Marketers often look at social media metrics to determine how well a post and/or page is doing. These metrics include followers, views, likes, and shares, among others.
But should they be the primary focus of your social media marketing?
I don’t think so. Let me explain.
Content is still king
I believe your social media efforts should primarily be concerned with posting regular, quality content that adds value to your audience.
Value in the context of a social media channel can be a variety of things, from educating someone in a clear, efficient way to making them smile when they read a post. It’s about creating content that can eventually lead to sales and can boost your reputation.
The type of content you post may look different if you’re using Twitter as opposed to Instagram or Facebook as opposed to Snapchat. But the principle remains the same: Consistently put out value-adding content.
By focusing on value-adding content, I think you’re setting your page up for long-term success, even if you currently have two followers and zero engagement. Followers and engagement are likely to eventually come if this is your focus.
It’s as the 80s movie Field of Dreams says, “If you build it, he will come.” Swap “he” with “your target audience,” and you get the idea.
Do metrics matter?
As I’m building out my company page on LinkedIn, I’m tempted to judge myself based on my metrics (particularly my number of followers) instead of my content.
Don’t get me wrong — follower count matters. After all, a page with one follower may not look as established as a page with 500. And yes, shares and likes are important metrics that indicate people are engaging with your brand, which is great for building brand awareness and generating potential leads.
The downside of metrics
I think the most concerning problem of being all-consumed with metrics is that it distracts you from the content. And you won’t get retweets, subscribers, followers, etc. if your content isn’t appealing to your target audience.
When it comes to followers in particular, they are oftentimes bought. So when you see a page with 10,000 followers, you’d be warranted to wonder how many of them were actually bought.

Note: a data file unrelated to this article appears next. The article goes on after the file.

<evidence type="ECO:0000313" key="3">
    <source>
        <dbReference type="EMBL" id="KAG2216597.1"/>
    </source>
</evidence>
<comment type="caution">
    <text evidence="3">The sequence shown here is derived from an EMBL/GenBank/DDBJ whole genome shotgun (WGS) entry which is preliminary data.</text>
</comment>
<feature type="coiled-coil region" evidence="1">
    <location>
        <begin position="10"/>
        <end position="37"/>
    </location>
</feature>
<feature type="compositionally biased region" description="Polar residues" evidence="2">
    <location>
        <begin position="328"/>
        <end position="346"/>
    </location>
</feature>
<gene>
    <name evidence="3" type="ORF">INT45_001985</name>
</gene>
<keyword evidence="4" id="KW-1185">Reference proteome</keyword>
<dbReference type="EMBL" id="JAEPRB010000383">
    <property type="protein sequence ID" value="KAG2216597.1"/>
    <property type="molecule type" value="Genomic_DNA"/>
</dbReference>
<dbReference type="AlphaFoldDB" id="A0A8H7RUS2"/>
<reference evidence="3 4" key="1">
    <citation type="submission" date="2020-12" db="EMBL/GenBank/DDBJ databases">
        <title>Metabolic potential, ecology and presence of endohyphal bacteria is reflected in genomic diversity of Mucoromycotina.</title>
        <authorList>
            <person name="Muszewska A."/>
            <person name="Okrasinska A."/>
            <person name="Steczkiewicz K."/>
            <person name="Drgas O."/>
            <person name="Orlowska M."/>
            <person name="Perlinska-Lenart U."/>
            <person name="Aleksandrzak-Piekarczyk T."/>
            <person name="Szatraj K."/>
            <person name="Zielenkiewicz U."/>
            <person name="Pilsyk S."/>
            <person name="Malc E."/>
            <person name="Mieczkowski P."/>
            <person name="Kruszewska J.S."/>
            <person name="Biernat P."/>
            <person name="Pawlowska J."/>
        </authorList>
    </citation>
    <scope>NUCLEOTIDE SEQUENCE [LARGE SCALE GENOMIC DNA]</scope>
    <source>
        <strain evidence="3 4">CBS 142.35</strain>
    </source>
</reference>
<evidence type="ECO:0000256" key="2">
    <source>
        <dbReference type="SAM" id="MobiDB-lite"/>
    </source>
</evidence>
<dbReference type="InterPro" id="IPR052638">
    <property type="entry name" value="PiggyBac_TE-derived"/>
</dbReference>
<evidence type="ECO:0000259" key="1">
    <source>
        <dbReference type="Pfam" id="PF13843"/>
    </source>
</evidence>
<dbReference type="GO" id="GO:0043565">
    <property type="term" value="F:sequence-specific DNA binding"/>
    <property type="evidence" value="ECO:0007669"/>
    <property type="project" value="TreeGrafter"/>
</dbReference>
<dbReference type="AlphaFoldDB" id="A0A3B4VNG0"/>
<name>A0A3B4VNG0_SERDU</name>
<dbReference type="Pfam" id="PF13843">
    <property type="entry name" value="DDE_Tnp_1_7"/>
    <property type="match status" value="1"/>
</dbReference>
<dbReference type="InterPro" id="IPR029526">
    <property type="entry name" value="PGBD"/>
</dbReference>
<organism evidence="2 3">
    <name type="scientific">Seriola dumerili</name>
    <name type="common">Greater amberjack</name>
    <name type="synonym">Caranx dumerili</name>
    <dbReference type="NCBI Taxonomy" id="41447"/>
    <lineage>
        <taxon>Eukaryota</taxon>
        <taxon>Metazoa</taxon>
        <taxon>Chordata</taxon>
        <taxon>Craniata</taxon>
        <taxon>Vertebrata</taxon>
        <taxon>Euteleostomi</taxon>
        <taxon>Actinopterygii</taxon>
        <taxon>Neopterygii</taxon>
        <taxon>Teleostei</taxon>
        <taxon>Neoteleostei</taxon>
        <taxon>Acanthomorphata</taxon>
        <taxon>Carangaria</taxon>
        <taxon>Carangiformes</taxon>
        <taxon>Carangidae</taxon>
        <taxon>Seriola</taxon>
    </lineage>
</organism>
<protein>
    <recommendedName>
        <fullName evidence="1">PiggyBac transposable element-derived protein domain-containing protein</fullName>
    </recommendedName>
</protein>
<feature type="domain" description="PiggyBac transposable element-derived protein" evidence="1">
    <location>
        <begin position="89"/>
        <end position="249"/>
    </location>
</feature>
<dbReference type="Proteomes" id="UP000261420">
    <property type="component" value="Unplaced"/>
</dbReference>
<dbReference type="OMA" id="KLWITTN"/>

Metrics can benefit content
Last month I shared something on LinkedIn that I originally posted on my company page: “Site tip: Brevity is useful. #digitalmarketing.”
That single post got over 6,000 views within three days. But the number of people visiting my website remained unchanged.
It did, however, help me with my content strategy, because I saw an example of content that people clearly really liked.
This led to a few changes to my social media strategy:
- I am more aware of how hashtags really help a social media post. My post had gotten so many views precisely because I included #digitalmarketing. As of this writing, that single hashtag has over 2.46 million followers.
- I started a series of posts that each begin with “Site tip:” followed by some kind of website advice.
- I realized the value of humor in my posts. And even though attempts at humor can be awful (and destroy a business), it can also work really well and lead to more customers.
While there’s no sure-fire way to know if your social media page is going to be a long-term success, I think the focus on content over metrics is going to give you a better chance of thriving.
So to recap:
- Content should be your primary focus
- Metrics matter
- Metrics can distract from content
- Metrics can help create new content